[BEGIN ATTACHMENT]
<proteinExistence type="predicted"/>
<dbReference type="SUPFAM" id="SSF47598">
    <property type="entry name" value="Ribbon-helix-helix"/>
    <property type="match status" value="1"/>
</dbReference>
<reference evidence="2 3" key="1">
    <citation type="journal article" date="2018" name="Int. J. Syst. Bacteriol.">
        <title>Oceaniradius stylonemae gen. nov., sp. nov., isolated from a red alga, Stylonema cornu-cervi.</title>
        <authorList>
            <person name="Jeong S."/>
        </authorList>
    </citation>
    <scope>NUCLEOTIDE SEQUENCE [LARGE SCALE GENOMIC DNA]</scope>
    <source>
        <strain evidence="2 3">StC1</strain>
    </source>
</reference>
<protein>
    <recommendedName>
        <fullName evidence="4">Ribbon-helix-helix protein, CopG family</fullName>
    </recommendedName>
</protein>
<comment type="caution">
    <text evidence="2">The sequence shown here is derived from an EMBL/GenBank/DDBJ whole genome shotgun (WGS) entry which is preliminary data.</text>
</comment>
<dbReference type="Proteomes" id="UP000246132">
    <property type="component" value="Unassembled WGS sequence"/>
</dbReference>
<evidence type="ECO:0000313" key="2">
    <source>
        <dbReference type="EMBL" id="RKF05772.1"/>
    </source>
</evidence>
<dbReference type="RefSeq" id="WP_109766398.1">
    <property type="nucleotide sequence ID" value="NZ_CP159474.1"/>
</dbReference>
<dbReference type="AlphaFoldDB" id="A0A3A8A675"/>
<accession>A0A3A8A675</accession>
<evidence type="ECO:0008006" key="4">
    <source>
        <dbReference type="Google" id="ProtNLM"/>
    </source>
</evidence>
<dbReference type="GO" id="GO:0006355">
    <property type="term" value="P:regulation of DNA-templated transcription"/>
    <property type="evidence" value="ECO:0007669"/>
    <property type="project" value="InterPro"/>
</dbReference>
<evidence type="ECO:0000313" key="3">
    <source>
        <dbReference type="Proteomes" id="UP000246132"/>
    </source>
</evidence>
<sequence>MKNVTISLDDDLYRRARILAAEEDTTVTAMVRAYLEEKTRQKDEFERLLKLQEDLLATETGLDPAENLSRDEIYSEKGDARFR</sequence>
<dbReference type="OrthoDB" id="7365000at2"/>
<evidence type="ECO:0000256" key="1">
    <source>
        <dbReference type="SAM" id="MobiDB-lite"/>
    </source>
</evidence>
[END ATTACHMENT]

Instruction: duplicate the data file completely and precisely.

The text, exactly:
<proteinExistence type="predicted"/>
<dbReference type="SUPFAM" id="SSF47598">
    <property type="entry name" value="Ribbon-helix-helix"/>
    <property type="match status" value="1"/>
</dbReference>
<reference evidence="2 3" key="1">
    <citation type="journal article" date="2018" name="Int. J. Syst. Bacteriol.">
        <title>Oceaniradius stylonemae gen. nov., sp. nov., isolated from a red alga, Stylonema cornu-cervi.</title>
        <authorList>
            <person name="Jeong S."/>
        </authorList>
    </citation>
    <scope>NUCLEOTIDE SEQUENCE [LARGE SCALE GENOMIC DNA]</scope>
    <source>
        <strain evidence="2 3">StC1</strain>
    </source>
</reference>
<protein>
    <recommendedName>
        <fullName evidence="4">Ribbon-helix-helix protein, CopG family</fullName>
    </recommendedName>
</protein>
<comment type="caution">
    <text evidence="2">The sequence shown here is derived from an EMBL/GenBank/DDBJ whole genome shotgun (WGS) entry which is preliminary data.</text>
</comment>
<dbReference type="Proteomes" id="UP000246132">
    <property type="component" value="Unassembled WGS sequence"/>
</dbReference>
<evidence type="ECO:0000313" key="2">
    <source>
        <dbReference type="EMBL" id="RKF05772.1"/>
    </source>
</evidence>
<dbReference type="RefSeq" id="WP_109766398.1">
    <property type="nucleotide sequence ID" value="NZ_CP159474.1"/>
</dbReference>
<dbReference type="AlphaFoldDB" id="A0A3A8A675"/>
<accession>A0A3A8A675</accession>
<evidence type="ECO:0008006" key="4">
    <source>
        <dbReference type="Google" id="ProtNLM"/>
    </source>
</evidence>
<dbReference type="GO" id="GO:0006355">
    <property type="term" value="P:regulation of DNA-templated transcription"/>
    <property type="evidence" value="ECO:0007669"/>
    <property type="project" value="InterPro"/>
</dbReference>
<evidence type="ECO:0000313" key="3">
    <source>
        <dbReference type="Proteomes" id="UP000246132"/>
    </source>
</evidence>
<sequence>MKNVTISLDDDLYRRARILAAEEDTTVTAMVRAYLEEKTRQKDEFERLLKLQEDLLATETGLDPAENLSRDEIYSEKGDARFR</sequence>
<dbReference type="OrthoDB" id="7365000at2"/>
<evidence type="ECO:0000256" key="1">
    <source>
        <dbReference type="SAM" id="MobiDB-lite"/>
    </source>
</evidence>